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Tuesday, May 28, 2013

The Golden Fourteen: Black Female Navy Members in WWI

Did you know that in World War I the United States had uniformed Black Females in the armed forces? Neither did I. The United States Navy had the distinction of having fourteen uniformed African American female Yeoman. Navy Yeomen serve as office managers and perform other various clerical and administrative duties. (www.navycs.com).  Kelly Miller, Dean of the College of Arts and Science at Howard University in Washington, D.C., wrote a seminal book in 1919 entitled,  The History of The World War for Human Rights.

The Golden Fourteen worked under the tutelage of John T. Risher during World War One. Risher was a Civil Servant in D.C. in the Navy Department. Risher's job was to keep an accurate account and track of deployed kinsman in the branch of the armed forces. This was critical because of the increased number of servicemen during war time.

According to Joseph Risher:

The women were all cool, clear-headed and well-poised, evincing at all times in the language of a white chief yeoman: a tidiness and appropriate demeanor both on and off duty which the girls of the white race might do well to emulate.

Golden Fourteen pictured in photo A.
 Source: www.lwfaam.net. This site has further information on the subjects of photo B.





Regretfully,  The Golden Fourteen received scant recognition during their lifetime. They consisted of:

  1.  Armelda H. Greene of MS
  2.  Pocahontas A. Jackson of MS
  3.  Catherine E. Finch of MS
  4.  Fannie A. Foote of TX
  5.  Ruth A. Wellborn of DC
  6.  Olga F. Jones of DC
  7.  Sarah Davis of MD
  8.  Sarah E. Howard of MS
  9.  Marie E. Mitchell of DC
  10.  Annie G. Smallwood of DC
  11.  Maude C. Williams of TX
  12.  Caroll E Washington of MS
  13.  Joseph (sic) B Washington of MS
  14.  Inez B. McIntosh of MS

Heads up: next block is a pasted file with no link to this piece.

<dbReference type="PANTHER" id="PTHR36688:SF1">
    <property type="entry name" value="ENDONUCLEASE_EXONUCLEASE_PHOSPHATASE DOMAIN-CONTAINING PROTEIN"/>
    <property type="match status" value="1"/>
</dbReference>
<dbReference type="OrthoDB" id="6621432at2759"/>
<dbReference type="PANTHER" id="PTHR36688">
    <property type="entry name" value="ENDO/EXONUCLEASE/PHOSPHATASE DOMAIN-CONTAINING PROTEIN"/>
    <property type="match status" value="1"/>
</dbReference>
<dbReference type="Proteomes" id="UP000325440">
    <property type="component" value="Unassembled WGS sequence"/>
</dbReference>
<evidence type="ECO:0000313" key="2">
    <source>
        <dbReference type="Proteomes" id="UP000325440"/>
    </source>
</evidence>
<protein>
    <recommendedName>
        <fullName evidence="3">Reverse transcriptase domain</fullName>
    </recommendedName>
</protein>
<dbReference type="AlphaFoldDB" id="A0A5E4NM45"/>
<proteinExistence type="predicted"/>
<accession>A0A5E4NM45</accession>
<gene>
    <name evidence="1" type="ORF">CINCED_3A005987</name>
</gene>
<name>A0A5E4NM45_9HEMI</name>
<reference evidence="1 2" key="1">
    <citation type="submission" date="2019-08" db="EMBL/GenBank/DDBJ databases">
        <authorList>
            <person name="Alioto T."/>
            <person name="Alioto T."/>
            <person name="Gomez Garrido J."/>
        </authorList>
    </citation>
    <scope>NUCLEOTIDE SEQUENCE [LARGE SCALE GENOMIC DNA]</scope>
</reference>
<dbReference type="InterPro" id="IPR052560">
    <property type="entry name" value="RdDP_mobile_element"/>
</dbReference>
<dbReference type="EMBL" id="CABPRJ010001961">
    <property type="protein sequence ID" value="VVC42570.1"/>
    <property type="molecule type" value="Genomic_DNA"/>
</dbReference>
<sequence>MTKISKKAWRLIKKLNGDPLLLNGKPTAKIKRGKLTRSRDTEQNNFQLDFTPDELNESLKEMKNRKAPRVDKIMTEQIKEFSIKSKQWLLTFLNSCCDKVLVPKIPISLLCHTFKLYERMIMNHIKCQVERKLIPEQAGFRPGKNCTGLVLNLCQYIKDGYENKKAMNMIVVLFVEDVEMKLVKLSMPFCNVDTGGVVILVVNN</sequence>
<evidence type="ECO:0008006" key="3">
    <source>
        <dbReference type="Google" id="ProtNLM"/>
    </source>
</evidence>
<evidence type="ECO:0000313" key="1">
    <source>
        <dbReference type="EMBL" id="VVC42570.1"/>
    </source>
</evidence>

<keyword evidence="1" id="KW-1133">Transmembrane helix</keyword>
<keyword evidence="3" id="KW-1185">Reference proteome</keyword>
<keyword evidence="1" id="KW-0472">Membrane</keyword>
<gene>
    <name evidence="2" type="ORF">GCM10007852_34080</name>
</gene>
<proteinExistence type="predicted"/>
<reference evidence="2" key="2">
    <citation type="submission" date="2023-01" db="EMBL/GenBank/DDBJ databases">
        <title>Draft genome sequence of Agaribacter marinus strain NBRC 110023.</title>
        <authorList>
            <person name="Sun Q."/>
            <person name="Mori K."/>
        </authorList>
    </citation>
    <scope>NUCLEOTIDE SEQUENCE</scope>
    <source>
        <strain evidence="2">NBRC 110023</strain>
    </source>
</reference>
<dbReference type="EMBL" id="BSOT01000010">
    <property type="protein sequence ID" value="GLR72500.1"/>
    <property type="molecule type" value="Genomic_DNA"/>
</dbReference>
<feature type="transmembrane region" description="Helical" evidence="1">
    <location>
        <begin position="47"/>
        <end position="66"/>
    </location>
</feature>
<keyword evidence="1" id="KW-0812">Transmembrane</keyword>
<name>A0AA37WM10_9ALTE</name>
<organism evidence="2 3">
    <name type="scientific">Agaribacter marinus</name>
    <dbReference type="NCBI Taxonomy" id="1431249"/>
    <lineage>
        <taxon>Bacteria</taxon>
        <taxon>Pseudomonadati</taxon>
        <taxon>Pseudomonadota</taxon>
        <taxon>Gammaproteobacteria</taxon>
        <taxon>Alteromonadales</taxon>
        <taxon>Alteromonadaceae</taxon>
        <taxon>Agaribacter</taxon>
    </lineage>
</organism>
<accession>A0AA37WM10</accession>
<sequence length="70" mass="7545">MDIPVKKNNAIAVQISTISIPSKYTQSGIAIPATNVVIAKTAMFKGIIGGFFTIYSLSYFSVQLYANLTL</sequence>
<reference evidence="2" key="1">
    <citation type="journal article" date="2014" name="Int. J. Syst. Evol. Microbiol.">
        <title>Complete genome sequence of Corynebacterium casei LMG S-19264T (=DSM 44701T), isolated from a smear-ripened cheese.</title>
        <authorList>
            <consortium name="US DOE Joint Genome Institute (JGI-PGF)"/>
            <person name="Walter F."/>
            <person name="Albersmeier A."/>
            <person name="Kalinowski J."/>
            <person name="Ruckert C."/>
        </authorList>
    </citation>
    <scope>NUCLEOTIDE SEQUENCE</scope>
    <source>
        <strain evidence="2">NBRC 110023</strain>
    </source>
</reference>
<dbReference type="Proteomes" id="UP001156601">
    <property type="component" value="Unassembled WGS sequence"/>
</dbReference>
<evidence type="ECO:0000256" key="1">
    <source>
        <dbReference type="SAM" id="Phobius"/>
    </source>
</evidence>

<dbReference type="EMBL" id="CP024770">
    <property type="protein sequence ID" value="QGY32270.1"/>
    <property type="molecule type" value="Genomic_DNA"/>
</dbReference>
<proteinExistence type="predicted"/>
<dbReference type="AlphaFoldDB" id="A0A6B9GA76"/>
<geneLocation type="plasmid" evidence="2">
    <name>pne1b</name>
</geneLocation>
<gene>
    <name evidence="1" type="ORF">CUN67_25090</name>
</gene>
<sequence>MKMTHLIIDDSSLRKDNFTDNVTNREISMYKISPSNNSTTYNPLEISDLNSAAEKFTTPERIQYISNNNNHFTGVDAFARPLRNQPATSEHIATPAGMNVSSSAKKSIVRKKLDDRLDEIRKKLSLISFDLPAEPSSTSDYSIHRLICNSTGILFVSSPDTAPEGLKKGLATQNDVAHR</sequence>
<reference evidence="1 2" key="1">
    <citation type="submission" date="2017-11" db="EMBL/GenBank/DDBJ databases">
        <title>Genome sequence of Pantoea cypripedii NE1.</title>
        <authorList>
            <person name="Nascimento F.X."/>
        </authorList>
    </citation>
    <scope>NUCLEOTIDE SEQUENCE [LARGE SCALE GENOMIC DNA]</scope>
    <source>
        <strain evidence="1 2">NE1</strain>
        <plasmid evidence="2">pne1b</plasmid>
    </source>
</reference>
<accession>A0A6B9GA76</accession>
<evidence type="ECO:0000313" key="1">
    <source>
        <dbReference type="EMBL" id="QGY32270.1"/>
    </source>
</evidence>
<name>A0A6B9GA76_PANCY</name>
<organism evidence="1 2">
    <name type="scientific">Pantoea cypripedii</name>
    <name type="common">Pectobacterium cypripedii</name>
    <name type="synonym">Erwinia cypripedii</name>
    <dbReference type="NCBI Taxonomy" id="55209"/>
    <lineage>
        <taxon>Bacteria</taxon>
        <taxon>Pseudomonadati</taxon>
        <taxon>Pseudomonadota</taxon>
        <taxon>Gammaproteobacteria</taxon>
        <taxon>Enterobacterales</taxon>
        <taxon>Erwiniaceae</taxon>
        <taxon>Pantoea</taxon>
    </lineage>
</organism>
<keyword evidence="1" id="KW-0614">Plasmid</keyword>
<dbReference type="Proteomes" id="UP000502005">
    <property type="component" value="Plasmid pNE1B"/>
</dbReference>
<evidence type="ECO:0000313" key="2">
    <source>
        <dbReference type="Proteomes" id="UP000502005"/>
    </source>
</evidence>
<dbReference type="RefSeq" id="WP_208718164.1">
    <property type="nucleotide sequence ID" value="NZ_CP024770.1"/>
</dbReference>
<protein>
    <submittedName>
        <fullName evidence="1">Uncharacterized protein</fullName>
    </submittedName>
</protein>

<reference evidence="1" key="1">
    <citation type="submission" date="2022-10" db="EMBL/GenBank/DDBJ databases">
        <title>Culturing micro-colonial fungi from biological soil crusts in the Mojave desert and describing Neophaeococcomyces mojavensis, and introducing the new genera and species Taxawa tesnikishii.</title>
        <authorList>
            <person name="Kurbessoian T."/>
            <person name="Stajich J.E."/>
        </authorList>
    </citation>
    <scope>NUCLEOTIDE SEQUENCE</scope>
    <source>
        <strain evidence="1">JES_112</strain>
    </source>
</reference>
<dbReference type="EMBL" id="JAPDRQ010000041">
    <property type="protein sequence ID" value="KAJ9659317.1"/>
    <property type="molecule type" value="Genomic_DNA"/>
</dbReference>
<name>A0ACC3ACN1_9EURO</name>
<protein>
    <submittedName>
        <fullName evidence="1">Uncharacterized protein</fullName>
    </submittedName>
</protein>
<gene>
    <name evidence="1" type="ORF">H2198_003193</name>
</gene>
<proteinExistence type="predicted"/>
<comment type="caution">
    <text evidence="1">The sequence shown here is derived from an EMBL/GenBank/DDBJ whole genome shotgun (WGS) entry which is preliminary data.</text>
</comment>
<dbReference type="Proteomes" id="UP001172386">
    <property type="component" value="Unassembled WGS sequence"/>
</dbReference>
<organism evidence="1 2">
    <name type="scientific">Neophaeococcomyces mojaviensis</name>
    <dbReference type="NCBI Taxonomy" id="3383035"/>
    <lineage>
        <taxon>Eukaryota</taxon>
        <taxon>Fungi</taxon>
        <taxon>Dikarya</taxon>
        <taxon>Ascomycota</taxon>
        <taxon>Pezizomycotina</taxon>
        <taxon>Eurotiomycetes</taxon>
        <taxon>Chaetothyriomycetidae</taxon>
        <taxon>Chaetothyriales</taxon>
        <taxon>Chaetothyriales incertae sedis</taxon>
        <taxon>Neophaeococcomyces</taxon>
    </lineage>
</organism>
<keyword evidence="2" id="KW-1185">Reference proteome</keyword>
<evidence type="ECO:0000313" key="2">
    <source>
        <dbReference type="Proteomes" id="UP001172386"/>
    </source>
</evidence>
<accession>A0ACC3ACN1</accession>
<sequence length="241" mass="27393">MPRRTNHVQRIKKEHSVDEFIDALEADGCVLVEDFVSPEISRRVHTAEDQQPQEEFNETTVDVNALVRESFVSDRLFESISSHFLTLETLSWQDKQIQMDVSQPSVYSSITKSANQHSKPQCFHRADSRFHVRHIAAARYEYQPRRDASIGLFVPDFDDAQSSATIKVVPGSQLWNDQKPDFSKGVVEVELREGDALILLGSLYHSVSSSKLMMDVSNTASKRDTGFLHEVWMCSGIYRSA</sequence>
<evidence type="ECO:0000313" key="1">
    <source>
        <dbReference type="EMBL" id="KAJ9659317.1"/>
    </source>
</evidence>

Listed above is the grandmother of the late Commerce Secretary of  Ronald H. Brown*, Ruth Wellborn, who is buried at Arlington National Cemetery.

Some sources listed a higher number of Negro Yeoman. In the article entitled " Milestones of Women in the US Navy" www.history.navy.mil/.womentimeline" the number listed is 24 African American Women. However, the names of the enlisted females are omitted. From this site:

It was also noted that the work of this section has proven highly efficient and satisfactory, as the plans in vogue there under its modern management are both scientific and accurate. Many of the superior officials have scrutinized the experiment very closely and are a unit in the sincerity of their admiration of its success and effectiveness. Source: www.history.navy.mil/library/online/negro_navy.html.

In other words, The Golden Fourteen were a well oiled machine!








*Ron Brown served as Commerce Secretary during the Clinton Administration and was an Army Officer, chief lobbyist for the National Urban League, law partner at a prestigious firm and elected chairman of the Democratic National Committee before his tragic plane crash in 1996. For further reading see, Holmes, Steven. Ron Brown: An Uncommon Life: New York,  John Wiley & Sons, 2000.









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